"Everybody got the message; You want something from the Trump Administration, you gotta pay a bribe," Johnston says.
In his book Johnston writes about Washington DC's Cork Wine Bar, whose owners are suing Trump because diplomats, lobbyists and officials - including many foreign nationals - who used to frequent their bar, now go to Trump Hotel. The perception of many of these customers, the owners say, is that it would be to their advantage in dealing with Trump and the Government to patronize his hotel.
"Taken together Trump's lawyers crafted a legal argument for eating your cake and having it too," Johnston writes. "They were saying Trump's office made him immune, but he had no advantage compared to any other citizen."
The case was pending as Johnston's book went to press.
Johnston also writes that "the Trump presidency is about Trump. Period. Full stop."
"Every previous American president, and we've had good ones, bad ones, competent ones, corrupt ones, we've had a racist murderer Andrew Jackson whose painting Trump had hung in the Oval Office, all of them tried to do what they believed would make for a better America in the future," Johnston says in the Skype interview. "Donald Trump's presidency is about the glorification of the genetically superior, smartest person in the world, who has the greatest memory in the world, Donald Trump."
In the book Johnston writes of the Trump Administration "depositing political termites throughout the structure of our government." He says many people appointed on a temporary basis are still there into "year two of Trump the White House reality show," illegally.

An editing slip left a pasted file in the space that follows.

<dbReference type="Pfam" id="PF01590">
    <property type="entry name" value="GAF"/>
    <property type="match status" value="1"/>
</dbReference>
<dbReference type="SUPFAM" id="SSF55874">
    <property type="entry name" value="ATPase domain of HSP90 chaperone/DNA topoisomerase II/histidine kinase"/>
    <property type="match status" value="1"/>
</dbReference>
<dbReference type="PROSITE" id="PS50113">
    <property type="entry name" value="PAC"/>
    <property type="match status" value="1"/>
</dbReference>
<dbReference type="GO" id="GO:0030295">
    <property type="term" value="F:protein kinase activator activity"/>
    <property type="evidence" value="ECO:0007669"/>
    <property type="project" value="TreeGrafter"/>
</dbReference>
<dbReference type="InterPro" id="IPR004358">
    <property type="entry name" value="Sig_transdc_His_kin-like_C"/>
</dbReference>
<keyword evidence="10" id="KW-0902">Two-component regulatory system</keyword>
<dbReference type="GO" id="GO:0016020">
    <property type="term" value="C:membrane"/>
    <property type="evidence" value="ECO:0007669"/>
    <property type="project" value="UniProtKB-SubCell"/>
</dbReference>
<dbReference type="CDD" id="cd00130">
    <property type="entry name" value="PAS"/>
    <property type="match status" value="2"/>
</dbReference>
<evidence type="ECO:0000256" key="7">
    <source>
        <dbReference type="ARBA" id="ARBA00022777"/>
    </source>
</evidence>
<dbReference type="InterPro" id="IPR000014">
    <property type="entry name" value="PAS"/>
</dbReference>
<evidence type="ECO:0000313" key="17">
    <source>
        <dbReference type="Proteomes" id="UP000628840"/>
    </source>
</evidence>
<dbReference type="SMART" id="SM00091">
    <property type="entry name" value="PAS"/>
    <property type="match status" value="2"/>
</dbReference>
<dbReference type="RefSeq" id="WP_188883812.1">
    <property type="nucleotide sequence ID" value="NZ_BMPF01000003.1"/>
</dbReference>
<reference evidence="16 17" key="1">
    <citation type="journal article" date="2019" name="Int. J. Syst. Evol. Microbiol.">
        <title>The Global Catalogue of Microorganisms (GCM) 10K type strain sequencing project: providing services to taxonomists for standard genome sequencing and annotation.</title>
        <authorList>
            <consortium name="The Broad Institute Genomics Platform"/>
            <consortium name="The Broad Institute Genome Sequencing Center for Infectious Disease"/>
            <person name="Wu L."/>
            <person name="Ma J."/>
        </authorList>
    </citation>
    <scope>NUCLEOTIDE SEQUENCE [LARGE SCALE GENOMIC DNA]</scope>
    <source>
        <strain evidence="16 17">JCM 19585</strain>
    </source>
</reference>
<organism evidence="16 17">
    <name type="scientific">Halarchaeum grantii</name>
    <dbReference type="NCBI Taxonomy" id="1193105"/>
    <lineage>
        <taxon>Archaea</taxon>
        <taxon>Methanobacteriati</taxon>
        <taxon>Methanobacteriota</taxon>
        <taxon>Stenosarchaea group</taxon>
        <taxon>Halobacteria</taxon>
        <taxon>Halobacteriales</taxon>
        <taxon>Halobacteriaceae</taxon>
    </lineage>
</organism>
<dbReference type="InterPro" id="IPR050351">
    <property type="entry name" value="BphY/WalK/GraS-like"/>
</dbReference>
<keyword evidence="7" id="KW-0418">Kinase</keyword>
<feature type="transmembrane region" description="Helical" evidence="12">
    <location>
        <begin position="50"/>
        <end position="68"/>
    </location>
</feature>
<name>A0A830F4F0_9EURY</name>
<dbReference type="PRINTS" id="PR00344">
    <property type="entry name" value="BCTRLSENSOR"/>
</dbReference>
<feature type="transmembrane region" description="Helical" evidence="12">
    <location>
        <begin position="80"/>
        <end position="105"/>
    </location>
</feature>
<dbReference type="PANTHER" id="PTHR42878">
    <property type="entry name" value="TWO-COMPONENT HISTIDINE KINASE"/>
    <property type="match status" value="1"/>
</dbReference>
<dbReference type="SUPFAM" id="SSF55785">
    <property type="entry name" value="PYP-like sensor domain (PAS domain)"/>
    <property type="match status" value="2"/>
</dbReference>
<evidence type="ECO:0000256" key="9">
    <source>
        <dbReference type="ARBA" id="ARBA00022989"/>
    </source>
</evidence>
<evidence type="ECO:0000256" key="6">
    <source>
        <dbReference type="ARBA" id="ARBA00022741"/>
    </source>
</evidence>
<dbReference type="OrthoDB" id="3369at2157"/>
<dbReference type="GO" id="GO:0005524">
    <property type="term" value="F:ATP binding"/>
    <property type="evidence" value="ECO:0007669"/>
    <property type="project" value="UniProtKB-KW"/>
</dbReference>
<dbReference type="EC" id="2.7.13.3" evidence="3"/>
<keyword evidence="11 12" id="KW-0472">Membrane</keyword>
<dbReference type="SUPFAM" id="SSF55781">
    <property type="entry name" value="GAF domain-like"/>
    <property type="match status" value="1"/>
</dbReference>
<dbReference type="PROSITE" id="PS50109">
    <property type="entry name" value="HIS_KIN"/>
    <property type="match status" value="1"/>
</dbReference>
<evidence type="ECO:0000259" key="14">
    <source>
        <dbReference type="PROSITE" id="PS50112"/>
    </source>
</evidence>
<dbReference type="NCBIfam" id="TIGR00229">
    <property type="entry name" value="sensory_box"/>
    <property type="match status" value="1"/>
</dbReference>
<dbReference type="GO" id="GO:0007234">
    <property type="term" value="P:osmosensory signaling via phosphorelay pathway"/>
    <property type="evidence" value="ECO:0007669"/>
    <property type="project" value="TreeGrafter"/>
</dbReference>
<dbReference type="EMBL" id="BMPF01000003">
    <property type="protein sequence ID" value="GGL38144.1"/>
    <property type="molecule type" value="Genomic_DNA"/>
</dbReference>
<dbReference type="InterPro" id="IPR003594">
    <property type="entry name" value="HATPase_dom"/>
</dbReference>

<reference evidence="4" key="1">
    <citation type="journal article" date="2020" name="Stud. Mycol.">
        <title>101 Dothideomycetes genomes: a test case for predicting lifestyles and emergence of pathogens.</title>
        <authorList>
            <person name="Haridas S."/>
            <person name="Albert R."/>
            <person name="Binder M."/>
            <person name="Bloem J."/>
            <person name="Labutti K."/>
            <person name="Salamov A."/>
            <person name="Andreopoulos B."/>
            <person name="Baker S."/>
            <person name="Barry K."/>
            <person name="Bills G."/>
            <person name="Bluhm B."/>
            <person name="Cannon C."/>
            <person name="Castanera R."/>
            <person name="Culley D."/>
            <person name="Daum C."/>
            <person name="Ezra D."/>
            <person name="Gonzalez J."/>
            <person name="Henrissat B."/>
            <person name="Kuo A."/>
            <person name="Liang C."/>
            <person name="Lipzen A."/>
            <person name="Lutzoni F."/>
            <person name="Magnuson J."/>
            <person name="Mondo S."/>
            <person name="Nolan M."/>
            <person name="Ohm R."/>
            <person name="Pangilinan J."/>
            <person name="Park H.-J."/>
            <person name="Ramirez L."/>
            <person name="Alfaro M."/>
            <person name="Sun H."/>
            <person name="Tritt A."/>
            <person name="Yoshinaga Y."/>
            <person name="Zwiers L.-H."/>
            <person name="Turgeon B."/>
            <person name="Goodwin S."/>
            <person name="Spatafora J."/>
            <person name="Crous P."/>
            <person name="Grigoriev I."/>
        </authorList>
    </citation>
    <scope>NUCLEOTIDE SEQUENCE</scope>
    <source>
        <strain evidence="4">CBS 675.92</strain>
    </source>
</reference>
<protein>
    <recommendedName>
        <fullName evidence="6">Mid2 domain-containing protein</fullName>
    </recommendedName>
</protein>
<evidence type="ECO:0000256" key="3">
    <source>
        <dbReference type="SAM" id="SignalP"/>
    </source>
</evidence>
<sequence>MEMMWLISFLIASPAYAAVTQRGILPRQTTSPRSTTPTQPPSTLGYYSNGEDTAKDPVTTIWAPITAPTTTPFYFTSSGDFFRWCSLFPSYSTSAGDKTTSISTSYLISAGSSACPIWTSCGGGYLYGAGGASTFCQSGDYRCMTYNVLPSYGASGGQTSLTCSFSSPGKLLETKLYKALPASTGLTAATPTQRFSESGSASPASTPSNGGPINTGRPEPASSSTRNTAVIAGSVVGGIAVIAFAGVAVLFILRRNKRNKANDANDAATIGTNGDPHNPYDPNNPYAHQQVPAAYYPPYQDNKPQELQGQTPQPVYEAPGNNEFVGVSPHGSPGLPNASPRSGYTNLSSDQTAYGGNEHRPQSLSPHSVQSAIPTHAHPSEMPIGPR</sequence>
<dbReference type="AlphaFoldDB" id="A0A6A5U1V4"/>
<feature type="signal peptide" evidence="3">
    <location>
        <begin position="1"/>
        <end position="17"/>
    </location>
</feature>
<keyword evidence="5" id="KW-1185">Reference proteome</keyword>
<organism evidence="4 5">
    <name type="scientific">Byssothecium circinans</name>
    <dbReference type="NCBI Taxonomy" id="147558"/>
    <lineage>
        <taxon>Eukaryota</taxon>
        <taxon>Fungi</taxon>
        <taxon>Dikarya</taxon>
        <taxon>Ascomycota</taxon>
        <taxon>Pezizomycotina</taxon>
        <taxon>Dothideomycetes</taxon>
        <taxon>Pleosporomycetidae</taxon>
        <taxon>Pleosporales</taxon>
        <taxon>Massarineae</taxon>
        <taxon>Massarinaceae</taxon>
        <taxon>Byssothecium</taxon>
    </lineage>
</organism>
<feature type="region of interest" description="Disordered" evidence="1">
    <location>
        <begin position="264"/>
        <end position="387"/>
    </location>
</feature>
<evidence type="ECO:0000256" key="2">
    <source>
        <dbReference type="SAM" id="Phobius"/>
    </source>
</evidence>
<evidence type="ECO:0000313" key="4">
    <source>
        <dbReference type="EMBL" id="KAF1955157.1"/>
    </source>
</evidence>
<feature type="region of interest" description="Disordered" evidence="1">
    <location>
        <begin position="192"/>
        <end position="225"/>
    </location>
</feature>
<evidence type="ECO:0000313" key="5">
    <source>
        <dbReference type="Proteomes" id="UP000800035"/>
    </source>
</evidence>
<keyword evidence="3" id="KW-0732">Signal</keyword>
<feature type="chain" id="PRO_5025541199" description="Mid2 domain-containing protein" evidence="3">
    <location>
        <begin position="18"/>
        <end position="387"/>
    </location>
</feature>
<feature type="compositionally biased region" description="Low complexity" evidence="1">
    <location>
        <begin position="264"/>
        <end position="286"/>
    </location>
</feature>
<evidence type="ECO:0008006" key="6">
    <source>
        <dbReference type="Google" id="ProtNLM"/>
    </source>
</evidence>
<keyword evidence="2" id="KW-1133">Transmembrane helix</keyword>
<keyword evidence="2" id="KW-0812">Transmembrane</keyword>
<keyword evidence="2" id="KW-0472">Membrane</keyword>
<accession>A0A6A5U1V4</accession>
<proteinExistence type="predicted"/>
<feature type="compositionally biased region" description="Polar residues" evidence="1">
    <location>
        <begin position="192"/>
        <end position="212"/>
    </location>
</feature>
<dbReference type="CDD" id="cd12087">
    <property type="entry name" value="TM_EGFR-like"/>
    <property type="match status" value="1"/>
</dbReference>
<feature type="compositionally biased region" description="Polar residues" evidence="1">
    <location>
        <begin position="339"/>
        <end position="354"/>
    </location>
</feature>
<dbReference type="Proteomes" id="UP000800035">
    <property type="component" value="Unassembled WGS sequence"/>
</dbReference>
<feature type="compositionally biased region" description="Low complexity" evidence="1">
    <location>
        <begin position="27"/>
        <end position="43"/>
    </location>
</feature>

"And who are these people? In the area of student loans, which is a major scandal in America, they brought in executives from the companies that were profiting off students. In the environment they brought in people from the fossil fuel industries as part of the Trump promise that they were going to destroy the Environmental Protection Agency, which means more people will get asthma, cancer, lung disease, heart disease, but that will take years for us to see the results of that."
"And through one agency after another they have put in people whose names have never been in the news, who in some cases the Government refuses to identify as temporary employees unless you file a Freedom of Information Act and fight for it. These folks are systematically weakening the ability of the United States Government to enforce the law to protect consumers, workers, investors and veterans," Johnston says.
'Donald doesn't know anything'
He also writes of Trump's attitude towards, and ignorance of, science and technology raising concerns about how the Trump Administration's attitude in these areas will damage America's competitiveness against other countries. There's an anecdote about Trump wanting the new US aircraft carrier, the USS Gerald R Ford, to use a steam rather than a digital powered catapult to fling planes because "digital's too complicated. You have to be an Einstein to understand digital."
"Anybody who has ridden on a modern roller-coaster, which uses electromagnets to propel you forward, should understand that's a much better technology. Trump doesn't know any of this. He doesn't read, he didn't study in school, he claims to be super smart, and yet he speaks in word salad and adjectives," Johnston says.